Yup, China stopped Japanese expansion, but the battles never drew in the bulk of the IJA in China at any one time, generally less than 1/6th which is significant but not a majority. In fact, the fact that Japan had 6 divisions to use in 42 after the expeditions against Burma and garrisons to the captured islands shows just how little offensive power China had.
    That's because of CKS, not the weakness of the KMT. The fact that the IJA tried 4 times at Changsha meant China was far more important than Siberia. So, how do you square the military requirements of taking Changsha while committing to Siberia?

  9. #339
    Staff Emeritus
    Military Professional
    Contrary by Nature.
    zraver's Avatar
    Join Date
    22 Oct 06
    Location
    Arkansas
    Posts
    14,922
    Quote Originally Posted by WABs_OOE View Post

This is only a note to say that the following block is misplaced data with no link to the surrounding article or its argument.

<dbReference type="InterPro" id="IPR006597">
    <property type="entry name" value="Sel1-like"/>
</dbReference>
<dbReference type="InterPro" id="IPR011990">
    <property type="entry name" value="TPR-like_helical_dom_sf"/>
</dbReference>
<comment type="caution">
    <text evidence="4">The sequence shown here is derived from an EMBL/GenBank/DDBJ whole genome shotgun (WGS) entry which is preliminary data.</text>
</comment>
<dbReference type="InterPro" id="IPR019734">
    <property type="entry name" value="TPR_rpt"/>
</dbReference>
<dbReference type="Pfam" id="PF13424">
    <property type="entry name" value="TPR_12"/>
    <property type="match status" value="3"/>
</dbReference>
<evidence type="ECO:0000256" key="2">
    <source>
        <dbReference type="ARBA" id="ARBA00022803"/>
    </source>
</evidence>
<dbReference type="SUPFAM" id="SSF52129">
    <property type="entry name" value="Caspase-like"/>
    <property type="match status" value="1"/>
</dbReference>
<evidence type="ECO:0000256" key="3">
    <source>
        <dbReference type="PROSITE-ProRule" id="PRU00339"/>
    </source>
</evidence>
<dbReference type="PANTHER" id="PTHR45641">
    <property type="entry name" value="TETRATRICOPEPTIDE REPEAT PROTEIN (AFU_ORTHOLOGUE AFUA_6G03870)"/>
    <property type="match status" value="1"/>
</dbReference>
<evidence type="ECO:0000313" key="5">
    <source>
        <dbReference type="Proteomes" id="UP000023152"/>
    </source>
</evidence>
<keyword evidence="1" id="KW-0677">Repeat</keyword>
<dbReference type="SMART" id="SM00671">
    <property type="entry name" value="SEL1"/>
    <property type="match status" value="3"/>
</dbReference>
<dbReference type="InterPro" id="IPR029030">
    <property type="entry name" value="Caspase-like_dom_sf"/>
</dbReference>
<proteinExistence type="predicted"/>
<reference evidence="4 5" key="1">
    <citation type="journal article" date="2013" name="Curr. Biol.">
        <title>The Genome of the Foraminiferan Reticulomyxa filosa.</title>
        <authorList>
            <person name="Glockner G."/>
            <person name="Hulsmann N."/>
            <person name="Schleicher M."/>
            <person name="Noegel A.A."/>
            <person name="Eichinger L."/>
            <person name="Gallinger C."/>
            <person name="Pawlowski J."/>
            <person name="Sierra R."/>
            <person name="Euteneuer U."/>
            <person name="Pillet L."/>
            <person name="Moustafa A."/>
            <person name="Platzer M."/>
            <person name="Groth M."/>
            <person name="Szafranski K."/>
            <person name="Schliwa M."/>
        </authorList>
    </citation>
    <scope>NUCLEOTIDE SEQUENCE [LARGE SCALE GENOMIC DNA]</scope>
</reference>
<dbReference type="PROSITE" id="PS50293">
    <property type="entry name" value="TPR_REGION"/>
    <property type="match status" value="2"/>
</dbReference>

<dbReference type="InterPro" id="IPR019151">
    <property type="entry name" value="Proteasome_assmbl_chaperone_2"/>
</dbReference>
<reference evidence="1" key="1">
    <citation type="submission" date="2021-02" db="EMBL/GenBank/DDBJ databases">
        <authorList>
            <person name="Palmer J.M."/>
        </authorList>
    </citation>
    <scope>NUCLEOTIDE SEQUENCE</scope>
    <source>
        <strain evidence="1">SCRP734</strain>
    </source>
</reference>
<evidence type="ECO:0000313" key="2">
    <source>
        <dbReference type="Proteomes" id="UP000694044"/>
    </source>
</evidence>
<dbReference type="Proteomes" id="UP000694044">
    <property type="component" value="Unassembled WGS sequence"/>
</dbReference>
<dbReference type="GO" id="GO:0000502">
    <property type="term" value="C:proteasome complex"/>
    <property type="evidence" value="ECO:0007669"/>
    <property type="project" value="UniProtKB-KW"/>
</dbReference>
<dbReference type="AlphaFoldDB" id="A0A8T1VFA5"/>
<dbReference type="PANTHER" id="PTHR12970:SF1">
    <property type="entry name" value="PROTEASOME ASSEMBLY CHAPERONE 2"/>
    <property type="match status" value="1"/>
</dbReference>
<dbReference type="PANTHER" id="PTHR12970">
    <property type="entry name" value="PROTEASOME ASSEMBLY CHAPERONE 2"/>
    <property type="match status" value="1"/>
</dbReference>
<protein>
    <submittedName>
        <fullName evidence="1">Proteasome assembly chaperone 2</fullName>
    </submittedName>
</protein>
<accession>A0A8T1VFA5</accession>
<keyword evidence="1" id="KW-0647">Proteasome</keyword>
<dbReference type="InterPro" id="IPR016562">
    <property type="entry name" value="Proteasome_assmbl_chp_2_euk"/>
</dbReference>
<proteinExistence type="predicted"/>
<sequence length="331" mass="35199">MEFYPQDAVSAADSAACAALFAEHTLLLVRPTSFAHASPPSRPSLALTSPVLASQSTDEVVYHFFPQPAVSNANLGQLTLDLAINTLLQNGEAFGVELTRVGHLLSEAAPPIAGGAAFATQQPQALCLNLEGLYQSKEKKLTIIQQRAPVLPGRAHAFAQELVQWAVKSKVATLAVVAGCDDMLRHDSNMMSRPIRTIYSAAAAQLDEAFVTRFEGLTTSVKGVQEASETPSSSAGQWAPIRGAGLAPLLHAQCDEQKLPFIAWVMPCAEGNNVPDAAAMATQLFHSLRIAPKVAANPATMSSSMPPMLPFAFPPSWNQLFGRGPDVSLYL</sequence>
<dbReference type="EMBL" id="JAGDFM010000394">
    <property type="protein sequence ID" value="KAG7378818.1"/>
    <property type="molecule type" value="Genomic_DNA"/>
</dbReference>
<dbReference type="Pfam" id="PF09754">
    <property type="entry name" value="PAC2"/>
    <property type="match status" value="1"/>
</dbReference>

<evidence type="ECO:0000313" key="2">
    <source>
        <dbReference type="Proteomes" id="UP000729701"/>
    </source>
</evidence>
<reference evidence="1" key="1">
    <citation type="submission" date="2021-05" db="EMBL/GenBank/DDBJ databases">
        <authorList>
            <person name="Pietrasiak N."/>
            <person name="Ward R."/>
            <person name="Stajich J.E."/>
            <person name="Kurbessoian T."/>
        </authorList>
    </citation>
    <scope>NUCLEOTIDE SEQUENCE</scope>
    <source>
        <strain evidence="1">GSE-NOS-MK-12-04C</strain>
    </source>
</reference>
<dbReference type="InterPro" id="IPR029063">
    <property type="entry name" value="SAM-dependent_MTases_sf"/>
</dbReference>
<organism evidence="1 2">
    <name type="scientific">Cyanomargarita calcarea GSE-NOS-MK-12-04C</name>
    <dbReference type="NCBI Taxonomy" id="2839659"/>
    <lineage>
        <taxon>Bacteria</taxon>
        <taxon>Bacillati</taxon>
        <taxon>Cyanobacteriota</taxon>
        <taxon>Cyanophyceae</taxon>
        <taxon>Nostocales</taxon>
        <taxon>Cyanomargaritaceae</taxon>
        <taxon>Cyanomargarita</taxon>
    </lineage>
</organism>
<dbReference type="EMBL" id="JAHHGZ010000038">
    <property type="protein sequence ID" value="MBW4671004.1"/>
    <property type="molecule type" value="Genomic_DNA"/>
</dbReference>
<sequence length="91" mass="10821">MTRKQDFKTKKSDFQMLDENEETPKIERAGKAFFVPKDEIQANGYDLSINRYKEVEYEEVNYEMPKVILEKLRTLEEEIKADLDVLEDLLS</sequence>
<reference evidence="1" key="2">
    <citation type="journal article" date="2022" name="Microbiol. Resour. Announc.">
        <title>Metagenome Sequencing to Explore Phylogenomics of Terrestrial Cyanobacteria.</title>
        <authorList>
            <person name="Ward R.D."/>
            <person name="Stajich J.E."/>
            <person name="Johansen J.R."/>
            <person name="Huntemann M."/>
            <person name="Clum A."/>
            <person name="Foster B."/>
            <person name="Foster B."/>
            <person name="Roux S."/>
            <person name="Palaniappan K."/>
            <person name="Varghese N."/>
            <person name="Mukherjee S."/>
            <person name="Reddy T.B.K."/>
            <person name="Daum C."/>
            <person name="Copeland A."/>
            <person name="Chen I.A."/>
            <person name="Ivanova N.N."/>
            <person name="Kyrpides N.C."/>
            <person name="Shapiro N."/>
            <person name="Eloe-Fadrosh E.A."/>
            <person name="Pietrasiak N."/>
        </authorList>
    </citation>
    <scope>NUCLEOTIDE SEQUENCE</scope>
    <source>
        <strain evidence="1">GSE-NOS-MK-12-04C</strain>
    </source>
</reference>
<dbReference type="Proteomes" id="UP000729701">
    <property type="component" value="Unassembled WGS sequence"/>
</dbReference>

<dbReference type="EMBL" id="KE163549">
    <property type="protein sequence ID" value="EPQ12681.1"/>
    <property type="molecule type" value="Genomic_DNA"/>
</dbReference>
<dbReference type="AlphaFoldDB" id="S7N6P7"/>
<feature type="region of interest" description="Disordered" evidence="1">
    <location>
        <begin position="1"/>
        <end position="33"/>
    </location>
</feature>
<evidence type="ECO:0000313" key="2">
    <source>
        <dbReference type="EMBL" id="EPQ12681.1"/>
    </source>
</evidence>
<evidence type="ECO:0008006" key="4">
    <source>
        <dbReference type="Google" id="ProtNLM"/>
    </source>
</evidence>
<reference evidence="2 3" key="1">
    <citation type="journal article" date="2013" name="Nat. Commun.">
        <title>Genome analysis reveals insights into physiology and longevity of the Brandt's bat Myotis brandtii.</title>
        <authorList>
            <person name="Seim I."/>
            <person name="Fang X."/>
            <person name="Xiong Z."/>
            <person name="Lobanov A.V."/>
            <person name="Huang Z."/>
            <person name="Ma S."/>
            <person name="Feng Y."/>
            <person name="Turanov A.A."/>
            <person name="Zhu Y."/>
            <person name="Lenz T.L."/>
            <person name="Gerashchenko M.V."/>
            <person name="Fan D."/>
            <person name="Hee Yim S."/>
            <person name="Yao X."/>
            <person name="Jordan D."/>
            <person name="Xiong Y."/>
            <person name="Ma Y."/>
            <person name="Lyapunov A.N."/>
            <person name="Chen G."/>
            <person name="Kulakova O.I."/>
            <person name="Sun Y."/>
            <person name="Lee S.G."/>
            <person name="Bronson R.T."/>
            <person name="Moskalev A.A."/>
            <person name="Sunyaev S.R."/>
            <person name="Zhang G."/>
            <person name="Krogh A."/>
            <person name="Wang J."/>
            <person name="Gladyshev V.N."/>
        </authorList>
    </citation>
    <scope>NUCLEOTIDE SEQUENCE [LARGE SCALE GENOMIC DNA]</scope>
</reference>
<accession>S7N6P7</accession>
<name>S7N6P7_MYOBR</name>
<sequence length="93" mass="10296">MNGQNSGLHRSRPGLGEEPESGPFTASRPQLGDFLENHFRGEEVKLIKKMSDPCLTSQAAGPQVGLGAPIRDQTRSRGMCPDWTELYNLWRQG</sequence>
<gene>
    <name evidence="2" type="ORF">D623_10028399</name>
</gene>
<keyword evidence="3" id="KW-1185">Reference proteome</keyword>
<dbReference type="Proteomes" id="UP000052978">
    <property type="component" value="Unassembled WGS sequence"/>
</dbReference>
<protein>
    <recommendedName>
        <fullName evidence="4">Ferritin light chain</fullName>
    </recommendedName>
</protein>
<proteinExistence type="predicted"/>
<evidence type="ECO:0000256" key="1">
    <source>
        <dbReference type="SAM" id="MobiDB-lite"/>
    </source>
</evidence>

That's because of CKS, not the weakness of the KMT. The fact that the IJA tried 4 times at Changsha meant China was far more important than Siberia. So, how do you square the military requirements of taking Changsha while committing to Siberia?
    First, I reject the premise. Japan tried for Mongolia first. They did not double down on Changsha until they had a non-agression pact with the Soviets that closed off that avenue.

  10. #340
    Senior Contributor
    Join Date
    03 Sep 17
    Posts
    977
    Quote Originally Posted by zraver View Post
    First, I reject the premise. Japan tried for Mongolia first.
    That is false. The 2nd Sino-Japanese War began 7 July 1937. Changsha represented a Chinese stronghold that was denying Japan victory in China.

    Quote Originally Posted by zraver View Post